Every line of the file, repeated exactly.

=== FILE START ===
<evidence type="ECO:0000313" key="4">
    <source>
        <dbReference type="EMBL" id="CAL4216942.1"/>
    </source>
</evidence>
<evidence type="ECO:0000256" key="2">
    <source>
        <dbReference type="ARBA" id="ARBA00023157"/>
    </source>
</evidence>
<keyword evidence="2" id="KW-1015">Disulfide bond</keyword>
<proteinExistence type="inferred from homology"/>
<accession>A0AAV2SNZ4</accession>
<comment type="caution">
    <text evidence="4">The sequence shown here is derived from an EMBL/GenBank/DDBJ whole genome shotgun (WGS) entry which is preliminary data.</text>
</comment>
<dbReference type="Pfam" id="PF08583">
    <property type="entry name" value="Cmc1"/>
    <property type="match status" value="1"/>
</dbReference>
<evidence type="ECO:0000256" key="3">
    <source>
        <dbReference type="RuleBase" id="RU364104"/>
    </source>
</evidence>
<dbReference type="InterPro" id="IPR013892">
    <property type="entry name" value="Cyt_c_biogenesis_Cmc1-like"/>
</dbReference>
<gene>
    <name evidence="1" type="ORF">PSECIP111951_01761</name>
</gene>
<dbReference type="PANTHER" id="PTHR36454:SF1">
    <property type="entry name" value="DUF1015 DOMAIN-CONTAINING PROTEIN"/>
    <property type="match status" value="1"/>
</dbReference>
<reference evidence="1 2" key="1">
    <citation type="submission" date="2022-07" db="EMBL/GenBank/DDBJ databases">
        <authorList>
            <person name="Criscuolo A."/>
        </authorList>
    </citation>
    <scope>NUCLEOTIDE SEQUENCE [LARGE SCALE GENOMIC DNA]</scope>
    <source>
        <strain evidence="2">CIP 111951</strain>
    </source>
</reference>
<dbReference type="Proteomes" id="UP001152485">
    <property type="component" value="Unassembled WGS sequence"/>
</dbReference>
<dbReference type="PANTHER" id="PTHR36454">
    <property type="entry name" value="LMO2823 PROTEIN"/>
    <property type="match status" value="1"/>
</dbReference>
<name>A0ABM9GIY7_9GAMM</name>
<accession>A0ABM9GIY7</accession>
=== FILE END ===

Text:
<evidence type="ECO:0000313" key="4">
    <source>
        <dbReference type="EMBL" id="CAL4216942.1"/>
    </source>
</evidence>
<evidence type="ECO:0000256" key="2">
    <source>
        <dbReference type="ARBA" id="ARBA00023157"/>
    </source>
</evidence>
<keyword evidence="2" id="KW-1015">Disulfide bond</keyword>
<proteinExistence type="inferred from homology"/>
<accession>A0AAV2SNZ4</accession>
<comment type="caution">
    <text evidence="4">The sequence shown here is derived from an EMBL/GenBank/DDBJ whole genome shotgun (WGS) entry which is preliminary data.</text>
</comment>
<dbReference type="Pfam" id="PF08583">
    <property type="entry name" value="Cmc1"/>
    <property type="match status" value="1"/>
</dbReference>
<evidence type="ECO:0000256" key="3">
    <source>
        <dbReference type="RuleBase" id="RU364104"/>
    </source>
</evidence>
<dbReference type="InterPro" id="IPR013892">
    <property type="entry name" value="Cyt_c_biogenesis_Cmc1-like"/>
</dbReference>
<gene>
    <name evidence="1" type="ORF">PSECIP111951_01761</name>
</gene>
<dbReference type="PANTHER" id="PTHR36454:SF1">
    <property type="entry name" value="DUF1015 DOMAIN-CONTAINING PROTEIN"/>
    <property type="match status" value="1"/>
</dbReference>
<reference evidence="1 2" key="1">
    <citation type="submission" date="2022-07" db="EMBL/GenBank/DDBJ databases">
        <authorList>
            <person name="Criscuolo A."/>
        </authorList>
    </citation>
    <scope>NUCLEOTIDE SEQUENCE [LARGE SCALE GENOMIC DNA]</scope>
    <source>
        <strain evidence="2">CIP 111951</strain>
    </source>
</reference>
<dbReference type="Proteomes" id="UP001152485">
    <property type="component" value="Unassembled WGS sequence"/>
</dbReference>
<dbReference type="PANTHER" id="PTHR36454">
    <property type="entry name" value="LMO2823 PROTEIN"/>
    <property type="match status" value="1"/>
</dbReference>
<name>A0ABM9GIY7_9GAMM</name>
<accession>A0ABM9GIY7</accession>